April 3, 2014 |
IF ONE THING was constant in Antonio "Joey" Flores' life, it was loss. One month after his 7th birthday, his father died. Seven months after that, his mother lost her battle with cancer. One of his uncles passed away on New Year's Eve, the result of a failed liver transplant. And, on Sunday, in an apartment three doors down from his grandmother's house on Wallace Street near 16th Street in Spring Garden, Flores, 17, lost his life. Even worse is how his family says he was killed - shot in the head by a lifelong friend, a man whom he idolized.
February 29, 2012 |
Davy Jones, former singer for the Monkees, has died in Florida, according to a medical examiner's office there. The singer was 66, and is survived by his wife, Jessica, and four daughters. He died in Florida, but also lived recently in Pennsylvania, and was a Daily News Sexy Single several years ago. The medical examiner's office for Martin County, Fla., confirmed it had been notified that Jones had died, but had no further details. The Monkees, in reality a rock band formed for a TV show, had a string of hits in the 1960s.
March 18, 2011 |
Robert P. Marcucci, 81, the music mogul who discovered and managed South Philadelphia teen idols Fabian and Frankie Avalon, died of esophageal problems and diabetes Wednesday, March 9, in a suburban Los Angeles hospital. The 1980 movie The Idolmaker , in which Ray Sharkey played a wheeler-dealer named Vincent "Vinnie" Vacarri, was based on Mr. Marcucci's life. Fabian sued producers over his depiction, but Mr. Marcucci later told interviewer Gary James: "Some of it was accurate, and some of it was movie.
July 25, 2010 |
Hard enough to be a teenager and blunder your way into maturity as a private citizen. Harder still for a teen idol to prove his manhood professionally as the fans watch. Leonardo DiCaprio did it. So, too, did Will Smith. Can Zac Efron, boy heartthrob of High School Musical , make the leap? The answer may be Charlie St. Cloud, a Ghost -y weeper starring the former Tiger Beat centerfold as a Stanford-bound student who grieves - and grows - in the wake of family tragedy.
May 3, 2007 |
When the phone rings for R&B star Ne-Yo, it's probably a woman on the line. That's hardly odd for a teen idol. But in Ne-Yo's case, it's not necessarily a fan hoping for some personal attention. It's just as likely to be a diva looking for a song. In the last few months, 24-year-old Ne-Yo has become the go-to writer for top female singers in search of a hit. Ever since he co-wrote the unstoppable No. 1 smash for Beyonce "Irreplaceable," (her biggest single ever), Ne-Yo has been speed-dialed by women like Celine Dion, Whitney Houston, Britney Spears, the Pussycat Dolls' Nicole Scherzinger, and Jennifer Hudson (who appears on his new CD, "Because of You," out this week)
March 11, 2006 |
Lou Ferrigno, 53, has gone green. Real green. The former Incredible Hulk (from those great days before brooding action dude Eric Bana and director Ang Lee made the monster so egg-heady) is mad. So mad he's suing his brother and sister-in-law, Andrew and Jani Ferrigno, for using his Hulkish name and his (not so very) Hulking fame to market their fitness equipment store, Ferrigno Fitness of Greenwich Township (N.J.). Filed in U.S. District Court in Trenton, the suit claims the store has a green awning, green interiors, and one green wall covered with photos of Ferrigno in his Hulk makeup.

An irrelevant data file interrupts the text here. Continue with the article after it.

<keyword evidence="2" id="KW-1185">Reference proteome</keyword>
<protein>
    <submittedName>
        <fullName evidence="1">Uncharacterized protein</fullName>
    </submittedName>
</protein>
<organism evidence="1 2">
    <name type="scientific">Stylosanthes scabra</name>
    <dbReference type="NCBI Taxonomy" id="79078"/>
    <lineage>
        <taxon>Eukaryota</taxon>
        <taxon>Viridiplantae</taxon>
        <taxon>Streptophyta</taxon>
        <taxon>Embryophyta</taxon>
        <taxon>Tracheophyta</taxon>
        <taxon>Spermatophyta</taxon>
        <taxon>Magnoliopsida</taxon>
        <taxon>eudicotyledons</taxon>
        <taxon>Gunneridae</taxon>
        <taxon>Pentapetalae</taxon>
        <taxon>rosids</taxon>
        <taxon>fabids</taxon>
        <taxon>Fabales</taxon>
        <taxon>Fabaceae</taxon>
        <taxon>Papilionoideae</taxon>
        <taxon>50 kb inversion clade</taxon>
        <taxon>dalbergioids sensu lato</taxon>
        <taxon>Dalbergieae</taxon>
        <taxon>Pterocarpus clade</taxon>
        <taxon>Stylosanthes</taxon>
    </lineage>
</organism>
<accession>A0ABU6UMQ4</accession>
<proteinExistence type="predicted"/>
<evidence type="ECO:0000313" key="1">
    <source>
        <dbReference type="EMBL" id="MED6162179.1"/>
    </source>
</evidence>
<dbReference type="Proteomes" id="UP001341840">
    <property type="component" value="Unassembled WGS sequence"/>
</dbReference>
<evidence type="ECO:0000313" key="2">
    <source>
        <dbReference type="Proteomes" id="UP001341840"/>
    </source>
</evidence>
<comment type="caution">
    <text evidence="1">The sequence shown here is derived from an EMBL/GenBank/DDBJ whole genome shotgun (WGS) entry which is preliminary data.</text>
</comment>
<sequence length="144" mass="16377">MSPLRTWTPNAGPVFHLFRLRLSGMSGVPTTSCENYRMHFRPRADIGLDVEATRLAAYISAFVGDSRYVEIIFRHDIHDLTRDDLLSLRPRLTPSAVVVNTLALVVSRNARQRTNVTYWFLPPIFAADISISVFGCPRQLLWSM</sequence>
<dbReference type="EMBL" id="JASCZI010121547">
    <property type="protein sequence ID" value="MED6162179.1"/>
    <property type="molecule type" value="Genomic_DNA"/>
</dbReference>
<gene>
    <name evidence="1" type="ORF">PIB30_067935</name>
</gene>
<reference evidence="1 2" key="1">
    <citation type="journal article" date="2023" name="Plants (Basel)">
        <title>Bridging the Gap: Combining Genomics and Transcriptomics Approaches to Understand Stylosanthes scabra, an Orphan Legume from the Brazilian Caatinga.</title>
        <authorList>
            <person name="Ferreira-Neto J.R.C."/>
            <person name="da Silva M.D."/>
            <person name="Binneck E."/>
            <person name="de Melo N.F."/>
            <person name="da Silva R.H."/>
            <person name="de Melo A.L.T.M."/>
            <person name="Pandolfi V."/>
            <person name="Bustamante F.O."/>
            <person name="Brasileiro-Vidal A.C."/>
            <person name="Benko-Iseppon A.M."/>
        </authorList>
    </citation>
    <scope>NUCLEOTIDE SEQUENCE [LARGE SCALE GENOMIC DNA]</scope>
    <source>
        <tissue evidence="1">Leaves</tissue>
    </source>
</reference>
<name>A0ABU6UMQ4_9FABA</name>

October 26, 2005 |
Imagine if three rappers in the Top 10 all attended Simon Gratz. That's what it was like in the early '60s, when Overbrook High served as a nursery for singing groups, making Philadelphia the epicenter of the pop universe. That eminence was largely due to local record label Cameo Parkway (and the promotional bonanza provided by American Bandstand, a homer if ever there was one). Five months after the release of a boxed set celebrating the label's rich diversity, the long-inaccessible Cameo vaults have now yielded seven "best-of" packages, retrospectives of the label's most successful acts.
September 1, 2005 |
When he first appeared on the radar in 1998, he was just a kid playing goofball characters on Nickelodeon's sketch comedy All That. Four years later, he marched to his own beat as a hip-hop percussionist in the coming-of-age flick Drumline. Now, suddenly he's slinging semiautomatics in the action-comedy Underclassman (in theaters tomorrow), playing a disco-skating "playah" in the back-in-the-day comedy Roll Bounce (in theaters Sept. 23), putting his improvisational chops to work on MTV's Wild 'N Out, and, with his "Can I Live?"
February 21, 2005 |
Parents, I went on a little reconnaissance mission at the Electric Factory Saturday night, and I'm happy to report that your teenage daughters are safe with 22-year-old lightweight pop star Ryan Cabrera. So his Chia Pet-meets-Tina Turner coif frightens you a little, and some of his post-Dave Matthews grooves could lead to suggestive dancing at the prom in a couple of months. But check this out: With a sold-out house of shrieking girls - some accompanied by good-sport boyfriends - in the palm of his hand, he opened his 65-minute show with a song about not rushing into "things" called "Let's Take Our Time.
December 9, 2004 |
Phil Diffy is not your average high schooler. (He and his family are time travelers from the year 2121 stranded in the present.) Neither is Ricky Ullman, who plays the atemporal teen on the Disney Channel series, Phil of the Future (Fridays, 7 p.m.). Ullman, 18, is a seasoned and exotic show biz veteran who has spent more time on stages than in classrooms. That background will come in handy in the next phase of Ullman's life, which promises to be hectic. "I think he's going to be a giant star," says Gary Marsh, the executive vice president of original programming and production at the Disney Channel.